A theatrical film based upon Mr. Bean. It had a number of brilliantly-executed moments — many of them recycled gags from the TV show — but suffered from a Hollywood treatment which gave Mr. Bean too much backstory (we now knew his job) and too much dialogue. Nonetheless, it was a smash hit in Britain and throughout Europe and also fared somewhat well in the U.S.Bean would later get another movie in 2007, Mr. Bean's Holiday, which was a little truer to the original series.
The film provides examples of:
Absurdly Ineffective Barricade: Bean, having accidentally defaced Whistler's Mother, locks the door and drags a plant pot in front of it to keep out the curator. A couple of seconds later, the curator enters via another door, right next to the one Bean locked.
Ascended Fridge Horror: The movie somehow manages to invert it. Bean destroys a priceless historical artifact, but he covers it up by replacing it with a poster of the same painting, and cue the happy if hilarious ending. As it's really only a short-term solution however, the forgery would undoubtedly be uncovered sometime after the film's events. The original script had apparently already considered this, as it ends with someone noticing the change after the painting is slightly damaged, which didn't make it into the final film.
Bowdlerise: Television broadcasts of the film are edited to remove the part where a biker flips Mr. Bean the middle finger and Mr. Bean mimics him, thinking it's a friendly gesture (It's not, troper kids).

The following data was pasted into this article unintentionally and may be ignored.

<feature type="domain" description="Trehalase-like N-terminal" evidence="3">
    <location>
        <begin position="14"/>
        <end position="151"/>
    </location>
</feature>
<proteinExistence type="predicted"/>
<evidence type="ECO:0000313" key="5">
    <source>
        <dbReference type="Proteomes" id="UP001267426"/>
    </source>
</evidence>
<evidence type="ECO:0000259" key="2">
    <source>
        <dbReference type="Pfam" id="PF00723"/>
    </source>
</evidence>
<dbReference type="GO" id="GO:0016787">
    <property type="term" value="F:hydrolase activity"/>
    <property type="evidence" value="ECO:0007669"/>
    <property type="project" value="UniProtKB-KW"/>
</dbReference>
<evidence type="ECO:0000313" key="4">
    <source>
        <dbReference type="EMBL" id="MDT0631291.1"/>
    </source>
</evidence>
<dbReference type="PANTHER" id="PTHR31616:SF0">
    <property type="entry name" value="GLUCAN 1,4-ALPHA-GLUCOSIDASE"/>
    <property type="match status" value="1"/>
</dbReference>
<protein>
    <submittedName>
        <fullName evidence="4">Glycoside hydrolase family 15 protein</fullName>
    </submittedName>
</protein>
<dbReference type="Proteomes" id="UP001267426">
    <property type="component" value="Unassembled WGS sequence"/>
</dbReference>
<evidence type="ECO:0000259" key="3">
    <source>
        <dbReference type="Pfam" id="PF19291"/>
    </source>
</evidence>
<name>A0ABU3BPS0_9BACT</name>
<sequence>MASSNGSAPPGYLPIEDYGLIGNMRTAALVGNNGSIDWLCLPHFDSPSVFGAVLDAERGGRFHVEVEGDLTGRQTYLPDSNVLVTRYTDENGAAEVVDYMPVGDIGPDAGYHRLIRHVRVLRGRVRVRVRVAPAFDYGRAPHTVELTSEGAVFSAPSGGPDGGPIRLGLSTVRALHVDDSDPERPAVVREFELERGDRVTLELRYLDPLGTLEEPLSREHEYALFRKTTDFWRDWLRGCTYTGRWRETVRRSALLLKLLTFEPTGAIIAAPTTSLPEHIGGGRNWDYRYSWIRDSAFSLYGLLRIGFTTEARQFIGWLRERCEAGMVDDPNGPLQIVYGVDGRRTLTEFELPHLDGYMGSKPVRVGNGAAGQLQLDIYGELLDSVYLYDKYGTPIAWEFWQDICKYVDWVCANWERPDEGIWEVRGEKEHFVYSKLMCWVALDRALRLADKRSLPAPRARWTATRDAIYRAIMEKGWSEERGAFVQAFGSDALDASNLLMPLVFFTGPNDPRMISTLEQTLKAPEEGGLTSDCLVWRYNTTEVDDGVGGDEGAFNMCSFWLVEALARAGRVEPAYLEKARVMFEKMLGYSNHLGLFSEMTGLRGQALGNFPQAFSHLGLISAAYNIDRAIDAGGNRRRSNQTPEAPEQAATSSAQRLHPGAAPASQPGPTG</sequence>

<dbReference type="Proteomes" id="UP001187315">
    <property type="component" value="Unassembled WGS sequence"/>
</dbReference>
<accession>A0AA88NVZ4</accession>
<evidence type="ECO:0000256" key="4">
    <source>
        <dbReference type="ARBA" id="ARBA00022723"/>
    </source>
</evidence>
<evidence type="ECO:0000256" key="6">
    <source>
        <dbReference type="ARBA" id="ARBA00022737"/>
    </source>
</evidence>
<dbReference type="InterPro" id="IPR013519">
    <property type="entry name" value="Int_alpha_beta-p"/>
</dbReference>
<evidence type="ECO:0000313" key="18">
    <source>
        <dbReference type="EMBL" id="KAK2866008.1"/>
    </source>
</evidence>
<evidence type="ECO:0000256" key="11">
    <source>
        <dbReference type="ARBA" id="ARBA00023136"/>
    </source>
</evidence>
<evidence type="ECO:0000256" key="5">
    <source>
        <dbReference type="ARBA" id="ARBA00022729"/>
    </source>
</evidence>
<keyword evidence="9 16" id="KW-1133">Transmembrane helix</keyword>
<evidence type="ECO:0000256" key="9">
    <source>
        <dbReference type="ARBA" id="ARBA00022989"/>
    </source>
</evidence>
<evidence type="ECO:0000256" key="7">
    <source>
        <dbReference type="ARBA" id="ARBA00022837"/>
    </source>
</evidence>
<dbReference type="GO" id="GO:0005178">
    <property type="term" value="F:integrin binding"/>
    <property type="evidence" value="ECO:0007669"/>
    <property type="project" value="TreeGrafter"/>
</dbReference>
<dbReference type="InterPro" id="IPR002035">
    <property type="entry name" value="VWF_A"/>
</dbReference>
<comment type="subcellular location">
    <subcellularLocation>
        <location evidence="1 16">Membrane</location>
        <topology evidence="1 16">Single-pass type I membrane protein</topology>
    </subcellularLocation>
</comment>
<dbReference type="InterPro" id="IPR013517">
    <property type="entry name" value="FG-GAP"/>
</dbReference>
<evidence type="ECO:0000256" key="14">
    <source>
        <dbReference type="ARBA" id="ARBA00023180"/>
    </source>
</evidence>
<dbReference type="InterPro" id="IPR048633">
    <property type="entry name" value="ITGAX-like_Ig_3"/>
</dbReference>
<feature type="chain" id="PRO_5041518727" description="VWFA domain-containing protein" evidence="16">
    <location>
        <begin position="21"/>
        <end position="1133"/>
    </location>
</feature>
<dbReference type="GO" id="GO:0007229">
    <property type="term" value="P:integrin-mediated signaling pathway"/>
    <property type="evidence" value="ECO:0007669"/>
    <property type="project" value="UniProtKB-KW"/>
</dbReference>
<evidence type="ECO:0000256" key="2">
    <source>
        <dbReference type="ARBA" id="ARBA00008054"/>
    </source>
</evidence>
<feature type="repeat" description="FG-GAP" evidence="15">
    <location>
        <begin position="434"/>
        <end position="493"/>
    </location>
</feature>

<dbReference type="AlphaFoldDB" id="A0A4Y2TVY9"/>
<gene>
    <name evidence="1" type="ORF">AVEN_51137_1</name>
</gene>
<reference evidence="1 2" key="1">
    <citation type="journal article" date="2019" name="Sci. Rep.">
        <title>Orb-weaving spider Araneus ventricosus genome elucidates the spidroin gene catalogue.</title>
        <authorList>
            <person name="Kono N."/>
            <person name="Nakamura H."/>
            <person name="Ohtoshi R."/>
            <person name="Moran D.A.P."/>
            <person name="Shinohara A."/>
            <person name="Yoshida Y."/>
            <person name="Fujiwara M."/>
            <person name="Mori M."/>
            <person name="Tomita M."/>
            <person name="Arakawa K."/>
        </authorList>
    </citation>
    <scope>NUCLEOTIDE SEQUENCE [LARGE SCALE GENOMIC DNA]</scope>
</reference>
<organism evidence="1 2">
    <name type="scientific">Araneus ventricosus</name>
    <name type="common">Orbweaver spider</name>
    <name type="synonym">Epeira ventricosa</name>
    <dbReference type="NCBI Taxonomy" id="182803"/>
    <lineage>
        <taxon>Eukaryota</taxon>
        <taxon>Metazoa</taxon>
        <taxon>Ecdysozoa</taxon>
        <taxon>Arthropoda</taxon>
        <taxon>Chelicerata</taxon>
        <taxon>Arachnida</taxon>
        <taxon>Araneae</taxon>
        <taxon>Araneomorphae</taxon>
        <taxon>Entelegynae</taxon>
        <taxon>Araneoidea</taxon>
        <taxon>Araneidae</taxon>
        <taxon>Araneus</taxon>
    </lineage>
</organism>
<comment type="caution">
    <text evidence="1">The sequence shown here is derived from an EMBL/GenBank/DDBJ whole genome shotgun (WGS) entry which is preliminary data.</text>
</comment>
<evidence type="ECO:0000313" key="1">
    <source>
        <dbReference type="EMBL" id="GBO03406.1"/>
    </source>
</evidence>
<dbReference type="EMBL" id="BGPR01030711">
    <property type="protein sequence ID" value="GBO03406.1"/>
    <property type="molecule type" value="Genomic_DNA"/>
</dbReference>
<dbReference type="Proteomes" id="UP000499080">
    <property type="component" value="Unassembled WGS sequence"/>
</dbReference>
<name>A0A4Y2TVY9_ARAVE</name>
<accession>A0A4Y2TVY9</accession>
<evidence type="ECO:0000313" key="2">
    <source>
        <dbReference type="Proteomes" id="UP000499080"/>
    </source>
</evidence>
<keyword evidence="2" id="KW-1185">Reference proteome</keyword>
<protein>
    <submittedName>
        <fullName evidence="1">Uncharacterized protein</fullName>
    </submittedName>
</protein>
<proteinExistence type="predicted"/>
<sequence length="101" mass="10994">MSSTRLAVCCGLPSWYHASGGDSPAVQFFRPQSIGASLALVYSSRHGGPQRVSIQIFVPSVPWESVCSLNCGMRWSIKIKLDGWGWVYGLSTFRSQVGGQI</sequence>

At the hospital, Bean runs into the security guard he had drugged earlier.
An unfilmed scene in the script would've had a stinger showing a tremor shaking the frame to reveal the words on the corner of the poster replacement, "THE GRIERSON GALLERY, HOME OF WHISTLER'S MOTHER.". This would've called back to Security Chief Elmer's previous claim that, "nothing will touch that painting, short of an earthquake that brings the entire gallery down."
Chekhov's Gun: The "Whistler's Mother" poster seen early in the film.
Cluster F-Bomb: A variation. Upon seeing that Bean totally destroyed Whistler's Mother while he was gone, David lets out a horrified torrent of "Jesus", "Oh God", and other religious incantations/curse words.
Description Cut: The security guy claims "With the system we have here, nothing will touch this painting"—cut to Bean accidentally defacing it.
Deconstruction: Downplayed. Where Mr. Bean's suffered next to no consequences for his antics in the series, they manage to land him in trouble with the authorities at several points in the film, though in keeping with his status as The Fool, he still always manages to get out of these trouble.
Digging Yourself Deeper: Surprisingly averted when Mr. Bean is forced to give an improvised speech on the Whistler's Mother painting. He handles the speech quite well, although it lacks any meaningful content. The characters who might have been offended take it as dryly comical Take That at their earlier request not to have a boring lecture of art history, and maybe insert a joke or two into the speech, since they assumed Bean to be a stereotypical British academic.
Drowning My Sorrows: After Bean destroyed Whistler's Mother, he and David start frequenting L.A. bars to drown their sorrows.
Inverted. Just after it seems Bean and David have resolved the Whistler’s Mother fiasco, Detective Brutus appears, leading them to think the police discovered what they did to the painting. He's actually there because David's daughter got caught in a motorcycle accident.
A shorter one happens after Bean successfully cleans the snot and ink stains off Whistler's Mother using paint thinner, revealing clean unblemished paint underneath...only for the paint itself to start dissolving a few seconds later irreparably destroying the masterpiece.
Karma Houdini: Unlike in the TV series, Bean's does at least have a couple of brushes with the law, but he still escapes any serious consequences for his actions, particularly his destruction of Whistler's Mother.